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1 - 20 of 20 Comments Last updated Jan 30, 2013

“reign in blood”

Since: May 09

Wilmington, IL

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#1
Jan 30, 2013
 
DEAR AMY: I'm 18 years old and months away from graduating from high school. I can't wait to venture into college and see new places. The only downside is that my girlfriend of 15 months is pregnant. It was a big shock. It feels as if everything I was planning is thrown away and I will never be able to experience college life and get a good job.

Don't get me wrong, I do look forward to seeing my little one, but I just don't have the smallest idea how to start planning for the arrival. To top it off, I'm also having trouble telling my parents. I don't know how they will take it. Please help me find the best way to tell them.-- Expectant Dad

DEAR EXPECTANT: One advantage of pregnancy is how long it takes -- you have many months to adjust and to figure things out.

You and your girlfriend should take a couple of days to talk this through privately and make some decisions about what you want to do. Your school may have a social worker who can help you both in terms of talking through your immediate decisions.

Then you should each tell your respective parents. This is one of those conversations where you simply have to do your best to be intentional, respectful and calm. Take a deep breath and say, "I have something important to tell you...."

I urge you both to be as calm and loving toward each other as you can be. Your parents may be quite shocked and upset, but please also give them time to adjust. They will.

You don't have to give up your dreams -- either of you. But you will need to adjust how you are going to achieve your dreams. This is one of life's grandest challenges. You may not believe this now, but I assure you that everything's going to be OK.

DEAR AMY: For more than a decade, I worked for a company that was a "dream job." After complaining about the sexual behavior of my boss, I was fired. Not a single co-worker stood up for me publicly, but with the help of a lawyer, I got a more than decent settlement.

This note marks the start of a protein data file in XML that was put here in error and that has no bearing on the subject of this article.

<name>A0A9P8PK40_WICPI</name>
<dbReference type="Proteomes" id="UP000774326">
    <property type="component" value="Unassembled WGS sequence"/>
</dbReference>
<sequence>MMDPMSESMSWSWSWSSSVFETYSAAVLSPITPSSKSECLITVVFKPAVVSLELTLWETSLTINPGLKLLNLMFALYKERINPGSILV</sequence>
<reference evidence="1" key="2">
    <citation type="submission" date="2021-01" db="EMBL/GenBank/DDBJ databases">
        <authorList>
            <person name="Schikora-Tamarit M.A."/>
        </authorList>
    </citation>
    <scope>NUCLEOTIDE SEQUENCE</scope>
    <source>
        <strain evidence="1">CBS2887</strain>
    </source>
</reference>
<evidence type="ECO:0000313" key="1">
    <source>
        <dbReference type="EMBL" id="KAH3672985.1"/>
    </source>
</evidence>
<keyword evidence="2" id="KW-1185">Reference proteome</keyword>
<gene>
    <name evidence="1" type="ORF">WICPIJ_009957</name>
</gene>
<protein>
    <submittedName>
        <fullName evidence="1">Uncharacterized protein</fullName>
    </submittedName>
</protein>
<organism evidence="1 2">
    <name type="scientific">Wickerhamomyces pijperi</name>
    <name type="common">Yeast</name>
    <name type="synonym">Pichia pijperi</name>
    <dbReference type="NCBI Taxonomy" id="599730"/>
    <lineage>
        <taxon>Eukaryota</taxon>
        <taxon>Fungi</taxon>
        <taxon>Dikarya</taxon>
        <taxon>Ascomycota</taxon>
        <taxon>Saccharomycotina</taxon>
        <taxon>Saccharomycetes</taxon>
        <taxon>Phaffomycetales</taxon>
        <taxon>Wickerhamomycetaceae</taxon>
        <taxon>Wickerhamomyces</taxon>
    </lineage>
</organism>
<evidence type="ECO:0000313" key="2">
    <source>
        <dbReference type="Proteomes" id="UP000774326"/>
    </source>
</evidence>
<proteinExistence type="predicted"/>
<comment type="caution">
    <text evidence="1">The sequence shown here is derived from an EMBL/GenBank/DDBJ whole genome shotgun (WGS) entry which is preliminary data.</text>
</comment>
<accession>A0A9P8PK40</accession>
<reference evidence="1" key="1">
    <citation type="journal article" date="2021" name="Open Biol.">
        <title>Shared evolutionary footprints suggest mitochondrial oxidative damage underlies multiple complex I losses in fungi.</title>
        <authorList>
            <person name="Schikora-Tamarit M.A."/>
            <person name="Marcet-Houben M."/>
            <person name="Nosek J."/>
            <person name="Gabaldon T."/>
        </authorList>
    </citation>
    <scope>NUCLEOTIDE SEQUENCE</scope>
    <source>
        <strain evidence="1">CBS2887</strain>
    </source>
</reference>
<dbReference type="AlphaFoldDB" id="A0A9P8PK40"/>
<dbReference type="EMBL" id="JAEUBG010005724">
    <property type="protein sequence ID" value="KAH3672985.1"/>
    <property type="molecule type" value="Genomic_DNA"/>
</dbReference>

When I was there, I helped several friends get jobs and was instrumental in getting one friend hired at the company. Before that, he was almost destitute. He used to conveniently drop by at dinnertime or ask for money. I probably gave this particular friend $2,000 over the course of a few years.

Recently the current employees received lavish bonuses. I read on Facebook about the luxuries my former friends are enjoying and get bummed out. But I get genuinely angry at my friend. He never once thanked me for my efforts, much less suggested he repay me for the "loans."

Is there a tactful way to reply to my friends' in-your-face "I'm rich!" posts online? How can I discreetly mention to my friend that now that he is rolling in the dough, maybe he could think about all those times I helped him out?-- Former Employee

DEAR EMPLOYEE: Given the circumstances, the best attitude for you is galloping ambivalence. Envy is unavoidable, so you should "hide" these online reminders from your news feed.

Explore your motivations with the friend you assisted with food, money and a job. Do you want to be paid a specific sum? Do you want him to pay it forward? Or do you simply want to be acknowledged with no further strings attached?

Let's assume you merely want to be acknowledged (and you deserve this, to be sure). Ask for it: "Do you realize you never so much as thanked me for my help over the years? I'd appreciate it if you did."

DEAR AMY: A jogger wrote to you about calling out praise to fellow runners who were running on prosthetic legs and receiving an annoyed look in return.